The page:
As the CEO of the Blue Ridge Parkway Foundation, never has it been clearer to me the importance of the Blue Ridge Parkway. The Parkway is so much more than a road. It is one of the most biodiverse places in the temperate world. It is a living history museum protecting and telling the stories of Appalachian culture, music, and life. And as a recent study just reported, it is once again No. 1 in the country as an economic engine for the communities along its corridor.
The top ranking is no small feat considering the National Park Service manages 411 national parks and park units in the country. The Parkway’s 469-mile path from Shenandoah National Park to Great Smoky Mountains National Park is a vital connection between hundreds of mountain communities that rely on tourism dollars. In the recent National Park Service Visitor Spending Effects Study, which examines the economic impacts of National Parks on communities and states, the Blue Ridge Parkway was No. 1 in all major categories. Total visitor spending was more than $952 million in 2015 with hotels ($334 million), restaurants ($184 million), retail outlets ($90 million), and recreation industries ($73 million) among the top categories. The Parkway also ranked No. 1 in providing jobs (15,337) and visitation (15.1 million), with a total economic impact of $1.3 billion.
Despite these terrific economic boosts to local communities, these numbers only tell one side of the story. The often hidden critical issue is how the National Park Service keeps up with the needs created by millions of visitors each year. The Parkway currently has more than $516 million in deferred maintenance needs. Buildings shuttered because of shortfalls in funding, crumbling infrastructure, and vacant staff positions can be seen and felt by the visiting public.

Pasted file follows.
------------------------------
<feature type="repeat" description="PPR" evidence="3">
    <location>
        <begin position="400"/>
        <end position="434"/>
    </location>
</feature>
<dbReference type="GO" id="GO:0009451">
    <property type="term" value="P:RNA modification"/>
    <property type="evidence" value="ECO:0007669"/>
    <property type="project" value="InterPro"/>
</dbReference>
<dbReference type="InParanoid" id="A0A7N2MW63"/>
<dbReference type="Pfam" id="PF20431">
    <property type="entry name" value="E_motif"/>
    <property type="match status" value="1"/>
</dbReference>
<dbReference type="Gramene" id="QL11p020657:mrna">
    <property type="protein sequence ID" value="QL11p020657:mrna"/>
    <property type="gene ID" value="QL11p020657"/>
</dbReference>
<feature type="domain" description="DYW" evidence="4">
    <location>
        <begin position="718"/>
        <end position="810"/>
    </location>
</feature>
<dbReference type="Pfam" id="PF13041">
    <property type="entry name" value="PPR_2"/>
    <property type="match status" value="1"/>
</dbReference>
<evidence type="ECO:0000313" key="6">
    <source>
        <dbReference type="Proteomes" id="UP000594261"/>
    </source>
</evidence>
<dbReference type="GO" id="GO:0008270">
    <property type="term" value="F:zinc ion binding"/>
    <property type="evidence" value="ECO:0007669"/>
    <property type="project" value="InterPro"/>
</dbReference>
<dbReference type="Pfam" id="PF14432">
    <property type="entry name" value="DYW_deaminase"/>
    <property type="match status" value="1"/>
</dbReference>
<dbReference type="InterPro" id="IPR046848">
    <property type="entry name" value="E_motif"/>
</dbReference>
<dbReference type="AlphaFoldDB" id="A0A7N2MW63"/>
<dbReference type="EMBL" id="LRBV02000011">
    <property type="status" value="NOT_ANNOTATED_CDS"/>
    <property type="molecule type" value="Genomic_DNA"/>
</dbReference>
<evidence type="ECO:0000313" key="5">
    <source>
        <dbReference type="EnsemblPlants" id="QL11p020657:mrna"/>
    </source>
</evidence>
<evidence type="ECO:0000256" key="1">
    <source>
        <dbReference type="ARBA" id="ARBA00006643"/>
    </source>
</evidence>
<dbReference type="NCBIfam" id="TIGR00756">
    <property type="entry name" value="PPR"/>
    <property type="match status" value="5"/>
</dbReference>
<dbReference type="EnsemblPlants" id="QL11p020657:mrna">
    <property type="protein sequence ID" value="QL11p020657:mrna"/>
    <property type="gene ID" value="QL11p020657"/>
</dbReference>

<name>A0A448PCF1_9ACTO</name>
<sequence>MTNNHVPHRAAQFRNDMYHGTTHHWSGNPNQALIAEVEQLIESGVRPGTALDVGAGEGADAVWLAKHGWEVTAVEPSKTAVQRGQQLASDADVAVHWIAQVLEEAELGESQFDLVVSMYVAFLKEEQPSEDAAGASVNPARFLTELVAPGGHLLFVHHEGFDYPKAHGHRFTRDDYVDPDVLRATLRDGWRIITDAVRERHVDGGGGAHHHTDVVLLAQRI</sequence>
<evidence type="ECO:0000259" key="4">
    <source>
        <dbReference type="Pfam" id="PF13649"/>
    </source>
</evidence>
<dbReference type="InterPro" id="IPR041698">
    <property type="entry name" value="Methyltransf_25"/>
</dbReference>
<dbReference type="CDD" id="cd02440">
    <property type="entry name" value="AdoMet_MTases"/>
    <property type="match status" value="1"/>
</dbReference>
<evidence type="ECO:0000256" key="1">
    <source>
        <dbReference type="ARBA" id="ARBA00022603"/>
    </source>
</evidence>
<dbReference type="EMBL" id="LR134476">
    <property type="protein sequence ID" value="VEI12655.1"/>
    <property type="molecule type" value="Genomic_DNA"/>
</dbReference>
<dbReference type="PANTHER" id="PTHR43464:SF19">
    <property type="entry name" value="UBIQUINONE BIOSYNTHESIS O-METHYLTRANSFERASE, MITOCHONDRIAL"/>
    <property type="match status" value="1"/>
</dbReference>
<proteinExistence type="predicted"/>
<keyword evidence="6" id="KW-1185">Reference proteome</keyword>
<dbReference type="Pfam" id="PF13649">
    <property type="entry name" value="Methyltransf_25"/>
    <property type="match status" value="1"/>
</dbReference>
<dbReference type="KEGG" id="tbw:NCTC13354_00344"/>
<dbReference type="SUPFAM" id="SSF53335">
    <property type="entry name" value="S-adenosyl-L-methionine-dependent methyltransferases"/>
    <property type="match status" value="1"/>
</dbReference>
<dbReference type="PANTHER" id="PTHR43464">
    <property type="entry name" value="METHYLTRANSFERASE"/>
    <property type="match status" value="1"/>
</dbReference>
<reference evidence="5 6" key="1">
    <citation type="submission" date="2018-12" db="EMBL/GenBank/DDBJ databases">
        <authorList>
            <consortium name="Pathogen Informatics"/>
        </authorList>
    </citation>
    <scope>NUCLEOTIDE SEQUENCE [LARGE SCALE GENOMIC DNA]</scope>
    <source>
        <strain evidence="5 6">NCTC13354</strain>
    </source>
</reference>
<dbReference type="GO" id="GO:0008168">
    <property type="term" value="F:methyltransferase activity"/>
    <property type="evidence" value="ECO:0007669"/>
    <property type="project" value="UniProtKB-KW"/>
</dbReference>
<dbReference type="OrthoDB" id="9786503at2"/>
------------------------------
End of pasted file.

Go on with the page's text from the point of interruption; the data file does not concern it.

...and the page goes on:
Those millions of visitors who travel the Parkway come for a quality experience. Once that experience begins to degrade, will they still come? Will they still support the businesses and communities that are inextricably linked to the Parkway? They are tough questions to face.
We are acting to ensure that today’s visitor and the next generations return to the Parkway. The Foundation is working to bridge the gap between what is needed to maintain the park properly and what is provided by the federal government. We can only do it when individuals, business owners, and entire communities recognize the Parkway’s value to their lifestyles and livelihoods. Working together, we can ensure a vibrant, healthy future for the Parkway and neighboring towns that benefit from its allure. Will you help take care of this beloved place that gives us so much in return? -Carolyn Ward
"Study: National Parks Contributed $32 Billion To National Economy In '15," National Parks Traveler, April 24, 2016
"Parkway, Smokies add 1.8 billion to local economy," Asheville Citizen-Times, April 29, 2016